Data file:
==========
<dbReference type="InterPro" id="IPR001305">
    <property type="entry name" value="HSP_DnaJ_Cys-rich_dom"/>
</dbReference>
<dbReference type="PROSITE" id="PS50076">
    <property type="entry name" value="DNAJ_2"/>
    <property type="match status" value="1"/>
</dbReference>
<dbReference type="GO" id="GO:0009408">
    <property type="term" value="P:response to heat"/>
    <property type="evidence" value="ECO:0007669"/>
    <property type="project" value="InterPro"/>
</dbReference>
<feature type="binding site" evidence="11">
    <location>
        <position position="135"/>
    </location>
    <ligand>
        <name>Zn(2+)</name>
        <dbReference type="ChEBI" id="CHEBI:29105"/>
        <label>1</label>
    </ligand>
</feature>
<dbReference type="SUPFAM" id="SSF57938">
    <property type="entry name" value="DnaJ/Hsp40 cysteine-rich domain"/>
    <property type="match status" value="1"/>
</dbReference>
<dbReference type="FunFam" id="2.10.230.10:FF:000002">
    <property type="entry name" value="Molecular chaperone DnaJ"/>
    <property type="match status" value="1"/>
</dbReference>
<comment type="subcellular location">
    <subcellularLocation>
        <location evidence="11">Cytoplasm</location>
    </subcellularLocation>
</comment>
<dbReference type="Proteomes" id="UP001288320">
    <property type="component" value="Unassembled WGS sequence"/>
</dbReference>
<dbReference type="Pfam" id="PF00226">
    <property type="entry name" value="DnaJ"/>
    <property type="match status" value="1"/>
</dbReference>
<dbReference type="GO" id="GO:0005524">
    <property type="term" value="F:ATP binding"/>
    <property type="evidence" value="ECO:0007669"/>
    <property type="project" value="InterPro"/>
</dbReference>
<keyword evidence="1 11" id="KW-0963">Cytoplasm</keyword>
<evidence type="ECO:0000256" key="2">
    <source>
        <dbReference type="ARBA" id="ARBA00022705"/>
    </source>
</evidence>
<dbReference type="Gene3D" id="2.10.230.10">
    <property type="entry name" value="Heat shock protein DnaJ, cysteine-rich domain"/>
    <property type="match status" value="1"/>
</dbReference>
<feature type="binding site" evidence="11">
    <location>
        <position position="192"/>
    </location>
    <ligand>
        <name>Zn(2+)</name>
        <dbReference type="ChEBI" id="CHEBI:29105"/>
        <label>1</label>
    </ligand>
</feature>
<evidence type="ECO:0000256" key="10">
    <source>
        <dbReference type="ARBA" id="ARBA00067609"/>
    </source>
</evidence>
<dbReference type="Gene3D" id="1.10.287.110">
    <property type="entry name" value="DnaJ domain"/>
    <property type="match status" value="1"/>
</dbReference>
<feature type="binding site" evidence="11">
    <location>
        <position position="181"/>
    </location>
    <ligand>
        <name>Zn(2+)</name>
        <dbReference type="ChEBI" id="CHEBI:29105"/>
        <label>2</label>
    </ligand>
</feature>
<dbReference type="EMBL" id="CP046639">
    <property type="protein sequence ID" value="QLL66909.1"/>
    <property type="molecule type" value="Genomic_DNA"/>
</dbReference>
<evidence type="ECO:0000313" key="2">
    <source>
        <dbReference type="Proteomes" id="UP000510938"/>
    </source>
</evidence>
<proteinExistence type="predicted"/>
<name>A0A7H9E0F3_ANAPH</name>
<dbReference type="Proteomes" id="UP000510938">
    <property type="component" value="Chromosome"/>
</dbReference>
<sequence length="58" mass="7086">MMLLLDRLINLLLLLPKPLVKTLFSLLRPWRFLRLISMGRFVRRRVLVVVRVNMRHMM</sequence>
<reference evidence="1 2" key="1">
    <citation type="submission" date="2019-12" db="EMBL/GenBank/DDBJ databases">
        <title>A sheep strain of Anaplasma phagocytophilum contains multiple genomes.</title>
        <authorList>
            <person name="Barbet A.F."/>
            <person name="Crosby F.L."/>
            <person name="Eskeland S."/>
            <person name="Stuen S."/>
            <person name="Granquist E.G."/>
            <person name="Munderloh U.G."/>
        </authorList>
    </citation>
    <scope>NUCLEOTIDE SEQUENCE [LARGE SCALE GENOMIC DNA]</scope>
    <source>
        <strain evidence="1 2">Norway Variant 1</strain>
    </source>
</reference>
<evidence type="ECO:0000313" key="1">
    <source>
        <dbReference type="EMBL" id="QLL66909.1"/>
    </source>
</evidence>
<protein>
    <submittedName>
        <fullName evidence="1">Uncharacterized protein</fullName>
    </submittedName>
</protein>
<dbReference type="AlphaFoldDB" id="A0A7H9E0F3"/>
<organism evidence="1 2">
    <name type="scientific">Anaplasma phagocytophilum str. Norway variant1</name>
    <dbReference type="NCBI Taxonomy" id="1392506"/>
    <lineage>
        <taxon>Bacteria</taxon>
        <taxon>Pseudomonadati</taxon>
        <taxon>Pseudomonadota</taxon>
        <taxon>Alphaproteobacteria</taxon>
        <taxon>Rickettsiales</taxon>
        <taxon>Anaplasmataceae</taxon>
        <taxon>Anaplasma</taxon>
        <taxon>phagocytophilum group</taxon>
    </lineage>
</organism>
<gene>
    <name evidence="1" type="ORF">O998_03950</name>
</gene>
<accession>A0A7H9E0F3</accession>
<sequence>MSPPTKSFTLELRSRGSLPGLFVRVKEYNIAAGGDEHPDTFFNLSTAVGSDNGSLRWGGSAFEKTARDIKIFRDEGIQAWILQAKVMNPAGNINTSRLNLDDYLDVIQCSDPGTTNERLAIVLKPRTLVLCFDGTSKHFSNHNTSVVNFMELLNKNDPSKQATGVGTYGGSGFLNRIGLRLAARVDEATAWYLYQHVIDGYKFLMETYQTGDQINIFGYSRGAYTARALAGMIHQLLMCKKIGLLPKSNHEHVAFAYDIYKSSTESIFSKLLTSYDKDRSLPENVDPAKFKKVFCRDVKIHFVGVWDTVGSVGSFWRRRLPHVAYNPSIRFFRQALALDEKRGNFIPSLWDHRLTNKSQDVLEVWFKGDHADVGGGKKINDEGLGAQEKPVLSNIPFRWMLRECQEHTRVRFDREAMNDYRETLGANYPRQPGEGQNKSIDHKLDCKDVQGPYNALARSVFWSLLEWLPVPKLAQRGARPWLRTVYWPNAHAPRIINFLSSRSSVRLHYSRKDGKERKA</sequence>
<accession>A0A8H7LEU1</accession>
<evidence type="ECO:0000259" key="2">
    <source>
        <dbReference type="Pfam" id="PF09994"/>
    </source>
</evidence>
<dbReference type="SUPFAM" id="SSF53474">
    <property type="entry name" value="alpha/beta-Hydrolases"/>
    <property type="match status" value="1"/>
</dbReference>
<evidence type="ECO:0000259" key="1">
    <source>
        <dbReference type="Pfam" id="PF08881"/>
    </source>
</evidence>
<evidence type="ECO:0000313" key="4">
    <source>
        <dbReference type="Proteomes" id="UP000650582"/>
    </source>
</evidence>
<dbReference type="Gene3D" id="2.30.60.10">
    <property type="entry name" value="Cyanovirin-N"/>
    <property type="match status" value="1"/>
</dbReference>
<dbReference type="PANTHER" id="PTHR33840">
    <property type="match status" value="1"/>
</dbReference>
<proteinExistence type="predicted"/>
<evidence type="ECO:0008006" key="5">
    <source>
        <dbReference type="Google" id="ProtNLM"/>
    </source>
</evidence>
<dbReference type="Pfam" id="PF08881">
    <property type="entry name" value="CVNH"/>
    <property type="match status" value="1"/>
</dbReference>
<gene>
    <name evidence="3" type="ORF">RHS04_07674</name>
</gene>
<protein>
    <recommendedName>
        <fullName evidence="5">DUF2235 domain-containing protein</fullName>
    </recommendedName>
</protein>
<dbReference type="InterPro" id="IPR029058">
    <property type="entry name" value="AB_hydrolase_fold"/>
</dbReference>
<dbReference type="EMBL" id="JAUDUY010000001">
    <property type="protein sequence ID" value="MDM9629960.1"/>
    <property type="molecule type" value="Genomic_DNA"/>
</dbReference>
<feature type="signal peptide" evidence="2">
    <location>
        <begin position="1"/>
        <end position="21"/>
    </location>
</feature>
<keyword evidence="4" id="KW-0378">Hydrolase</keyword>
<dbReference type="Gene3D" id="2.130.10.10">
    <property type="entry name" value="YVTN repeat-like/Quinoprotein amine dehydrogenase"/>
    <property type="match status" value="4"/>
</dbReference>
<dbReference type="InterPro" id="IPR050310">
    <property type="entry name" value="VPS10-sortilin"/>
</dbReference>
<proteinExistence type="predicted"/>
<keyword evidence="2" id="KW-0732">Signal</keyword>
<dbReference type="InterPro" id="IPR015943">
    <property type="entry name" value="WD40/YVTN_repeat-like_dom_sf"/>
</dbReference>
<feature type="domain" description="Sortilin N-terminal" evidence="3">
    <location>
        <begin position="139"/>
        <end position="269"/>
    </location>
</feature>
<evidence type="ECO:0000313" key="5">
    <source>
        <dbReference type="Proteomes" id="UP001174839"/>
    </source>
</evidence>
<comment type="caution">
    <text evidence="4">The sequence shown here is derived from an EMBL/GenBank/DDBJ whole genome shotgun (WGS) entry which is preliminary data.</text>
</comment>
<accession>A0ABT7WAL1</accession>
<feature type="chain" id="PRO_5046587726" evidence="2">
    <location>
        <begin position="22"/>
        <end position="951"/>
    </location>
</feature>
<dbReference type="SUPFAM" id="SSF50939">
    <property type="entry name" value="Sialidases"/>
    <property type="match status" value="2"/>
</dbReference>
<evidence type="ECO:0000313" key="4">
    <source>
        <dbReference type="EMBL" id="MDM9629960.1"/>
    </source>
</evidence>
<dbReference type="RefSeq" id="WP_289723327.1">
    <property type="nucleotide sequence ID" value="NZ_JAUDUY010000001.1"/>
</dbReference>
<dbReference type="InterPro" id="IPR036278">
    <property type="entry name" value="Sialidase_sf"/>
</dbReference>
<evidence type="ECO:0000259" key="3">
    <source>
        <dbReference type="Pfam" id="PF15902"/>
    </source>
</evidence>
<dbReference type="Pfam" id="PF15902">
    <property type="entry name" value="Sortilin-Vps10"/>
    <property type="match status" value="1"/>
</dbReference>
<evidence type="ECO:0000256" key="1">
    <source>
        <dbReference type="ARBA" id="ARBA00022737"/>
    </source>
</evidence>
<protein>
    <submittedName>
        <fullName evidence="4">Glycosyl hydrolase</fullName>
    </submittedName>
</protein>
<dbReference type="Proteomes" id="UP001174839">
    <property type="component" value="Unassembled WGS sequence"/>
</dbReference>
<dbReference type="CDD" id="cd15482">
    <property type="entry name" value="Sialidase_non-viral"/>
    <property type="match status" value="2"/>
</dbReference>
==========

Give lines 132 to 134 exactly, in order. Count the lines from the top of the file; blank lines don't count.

    <dbReference type="NCBI Taxonomy" id="1392506"/>
    <lineage>
        <taxon>Bacteria</taxon>